Although we are many many months from even an initial useable public system, if you are technically minded you are invited to look at the very early versions of this new feature and participate in its development. Contact us at firstname.lastname@example.org or use the members messaging service to send to simon3.
|We welcome the following new members who enrolled this month. aj70, andyh, andyj, ardaghjim, barrymagee, behavioursupport, bhodge, bill_garrett, birgiteder, blackleg, boggyboy, Bohemian, Border-bob, boscogillard, bourken, breffni, brianah, bried, brud, ccrawley, charliedoherty, ChrisDoody, ciarandonn, CliveDrew, Colleran, cots263, cqui, cronin54limerick, damo11, damod, daniel9021, danielek1, DannyN, daraghg, davepc33, DavidK, decalcock, DeepSub, defexoppy, DeNiro, denisgadgets, derek-a, devorgile, Dineen, djeddies, donardon, done74, dr1980, drsazmac, dtpunshon, Effenceteassew, Eiger, eiregal, eoinmcc, eryri, EugeneHendrick, Extirtytomi, FrankDempsey, Freckly, gbebo, Georgefitzgerald, goldfishka, Govinda, grimesa, gubranna, hannanj, Hatchet, hikelass, HillmanImp, Hills-Notaway, hollywoods, iago1709, Ianik, ingeenierland, IntesseShes, IntrepidClimber, jamesmaster, James_Cosgrove, JByrne, jenstress, jetblue1, jetblue2, jimhoare, jimmy-mc, Jinty, jk, jmcg, jmcjames, JoeyC, julek2601, julieann28, Kansas, Kenneth123, kevin50s, kissanepat1, kmerry, lawrence, ldeering, leona, lesholmes, liamdowling, lindie1, Lm_Holland, looseygoosey, magnumpig, mags4, Malew, Malfergus, manaslu99, margie, MariaP, marilyn, markhealy1000, marnah, marrow-man, matthew1242, mazza, merc, MFergus, Mire, mjf1230, mjs, mogan99, mojo, mountainviewsgru, mousheen, naramovige, nicklyons07, Nietnagel, nodule, nollag, nomad77, number6, nwtxd, ODonnell5, owen27wrighto, padraicm, padraigoc, parcvert, patbarry, patfitz, PaulBuchanan, paulnick, paul_ferris, pf, philscott, philscottparthus, phoenix01, pnfagan, poopoobasto, punkeasy, RayBradfield, rdbinks, richardmgn, rodge87, Roise, roisinhood, roxy, ruairiomahony, rudazebra, runnerbrady, Sabena, Saipal, Saxophone, seamusk, seanmacmay, seanmooney, sergepcrest, shayden, Slippery, SoniaBech, soupertrooper, srr45, sstegerhoey373, tatrasss, tmcguire, toppingpeter, triptotipp, TwelveSticks, vickys, viduzas, vinnyflee, wacker1, walsh, waypont, wexfordclimber, wheresmyf-ingtea, whywasthatfor, wileecoyote43, WmKee, xj5Adulnellele20, yambox, zitapaulinegriff (193)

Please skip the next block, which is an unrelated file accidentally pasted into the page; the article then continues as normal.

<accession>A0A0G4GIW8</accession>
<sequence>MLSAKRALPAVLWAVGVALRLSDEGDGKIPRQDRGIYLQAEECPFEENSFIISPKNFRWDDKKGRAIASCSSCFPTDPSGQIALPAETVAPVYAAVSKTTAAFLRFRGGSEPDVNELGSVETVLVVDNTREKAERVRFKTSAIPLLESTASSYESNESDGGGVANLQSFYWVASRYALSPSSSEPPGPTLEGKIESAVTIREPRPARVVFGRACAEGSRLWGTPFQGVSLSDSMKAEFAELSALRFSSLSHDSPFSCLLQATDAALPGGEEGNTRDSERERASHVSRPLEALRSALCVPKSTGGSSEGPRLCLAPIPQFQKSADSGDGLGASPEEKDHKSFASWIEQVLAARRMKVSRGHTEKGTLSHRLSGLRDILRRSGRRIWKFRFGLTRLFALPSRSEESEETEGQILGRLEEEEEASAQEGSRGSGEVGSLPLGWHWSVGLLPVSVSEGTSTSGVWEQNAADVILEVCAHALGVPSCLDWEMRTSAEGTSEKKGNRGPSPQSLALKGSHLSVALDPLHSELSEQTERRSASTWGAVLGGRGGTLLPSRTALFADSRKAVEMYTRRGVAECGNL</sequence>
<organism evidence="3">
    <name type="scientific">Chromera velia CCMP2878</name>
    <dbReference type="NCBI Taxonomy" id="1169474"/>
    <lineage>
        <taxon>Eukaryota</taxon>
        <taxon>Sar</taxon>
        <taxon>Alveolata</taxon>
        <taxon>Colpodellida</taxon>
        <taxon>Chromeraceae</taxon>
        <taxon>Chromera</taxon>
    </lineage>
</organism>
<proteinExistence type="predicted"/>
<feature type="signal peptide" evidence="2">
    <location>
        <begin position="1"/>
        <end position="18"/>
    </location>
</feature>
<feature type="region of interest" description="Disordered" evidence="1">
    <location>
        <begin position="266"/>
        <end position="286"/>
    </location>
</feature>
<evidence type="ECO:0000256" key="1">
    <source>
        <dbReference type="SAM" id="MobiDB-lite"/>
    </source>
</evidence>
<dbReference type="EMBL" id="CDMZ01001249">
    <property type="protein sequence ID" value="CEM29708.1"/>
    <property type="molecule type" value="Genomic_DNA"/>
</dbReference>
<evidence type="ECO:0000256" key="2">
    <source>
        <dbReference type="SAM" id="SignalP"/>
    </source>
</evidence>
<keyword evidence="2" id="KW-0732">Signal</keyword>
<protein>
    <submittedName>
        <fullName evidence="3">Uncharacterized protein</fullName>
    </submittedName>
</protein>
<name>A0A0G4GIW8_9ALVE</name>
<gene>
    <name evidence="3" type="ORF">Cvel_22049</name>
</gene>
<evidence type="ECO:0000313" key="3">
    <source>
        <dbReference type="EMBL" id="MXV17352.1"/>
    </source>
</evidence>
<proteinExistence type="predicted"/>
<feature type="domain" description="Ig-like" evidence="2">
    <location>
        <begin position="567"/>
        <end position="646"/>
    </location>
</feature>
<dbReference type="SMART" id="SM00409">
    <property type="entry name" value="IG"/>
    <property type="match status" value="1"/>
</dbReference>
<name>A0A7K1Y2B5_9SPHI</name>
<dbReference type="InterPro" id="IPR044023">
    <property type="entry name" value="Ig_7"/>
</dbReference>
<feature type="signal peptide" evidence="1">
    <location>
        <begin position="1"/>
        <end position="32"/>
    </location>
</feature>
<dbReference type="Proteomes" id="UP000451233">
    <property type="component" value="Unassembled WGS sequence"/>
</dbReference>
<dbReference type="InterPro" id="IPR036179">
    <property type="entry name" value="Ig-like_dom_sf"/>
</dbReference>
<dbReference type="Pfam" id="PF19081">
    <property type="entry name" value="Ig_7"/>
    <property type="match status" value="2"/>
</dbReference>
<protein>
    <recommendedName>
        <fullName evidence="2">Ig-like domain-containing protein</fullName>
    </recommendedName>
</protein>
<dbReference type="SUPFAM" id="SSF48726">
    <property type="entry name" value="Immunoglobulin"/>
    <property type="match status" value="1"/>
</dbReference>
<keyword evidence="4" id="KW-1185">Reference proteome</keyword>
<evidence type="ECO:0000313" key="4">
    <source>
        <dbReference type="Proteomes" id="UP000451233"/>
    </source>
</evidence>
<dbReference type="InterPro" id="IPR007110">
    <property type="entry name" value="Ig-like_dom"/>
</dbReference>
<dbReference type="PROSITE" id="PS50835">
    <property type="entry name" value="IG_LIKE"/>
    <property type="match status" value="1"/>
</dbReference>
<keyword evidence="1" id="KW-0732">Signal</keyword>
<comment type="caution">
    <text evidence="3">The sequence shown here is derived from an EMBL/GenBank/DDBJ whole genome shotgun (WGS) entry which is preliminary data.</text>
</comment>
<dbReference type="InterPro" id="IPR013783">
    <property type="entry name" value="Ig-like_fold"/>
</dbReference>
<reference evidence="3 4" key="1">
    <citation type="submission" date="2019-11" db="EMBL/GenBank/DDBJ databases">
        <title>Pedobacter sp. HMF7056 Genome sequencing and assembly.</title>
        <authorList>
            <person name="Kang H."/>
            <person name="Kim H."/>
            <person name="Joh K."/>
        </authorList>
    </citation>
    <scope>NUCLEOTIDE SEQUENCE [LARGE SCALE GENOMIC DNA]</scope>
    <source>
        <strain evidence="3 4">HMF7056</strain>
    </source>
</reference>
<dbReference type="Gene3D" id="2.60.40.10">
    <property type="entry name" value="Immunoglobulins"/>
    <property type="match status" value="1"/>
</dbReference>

|Our contributors to all threads this month: Bleck Cra (3), Colin Murphy (5), Conor74 (4), Dessie1 (1), Donard850 (1), Dwmrt (2), Eamonn96 (1), Geansai (2), HoschIchenheim (1), Malew (1), MariaP (1), Pazapas (1), Peter Walker (1), ahendroff (1), barryd (3), brenno (3), colin4 (1), dhmiriam (1), dmcdevitt (1), drsazmac (2), Communal summary entries (27), hbowman1 (1), jackill (3), kernowclimber (1), liamdv (1), maclimber (3), madfrankie (1), marymac (1), moggy40 (1), movingmountains (1), nordiclady (1), paddyhillsbagger (1), patd (1), pdtempan (5), runnerbrady (1), simon3 (5), slemish (2), srr45 (1), swoop (24), ucampbell (1), wicklore (5)
and Contributors to GPS information this month were: Geo (12), madfrankie (1), trudger (2), wicklore (15)
For a fuller list view Community | Recent Contributors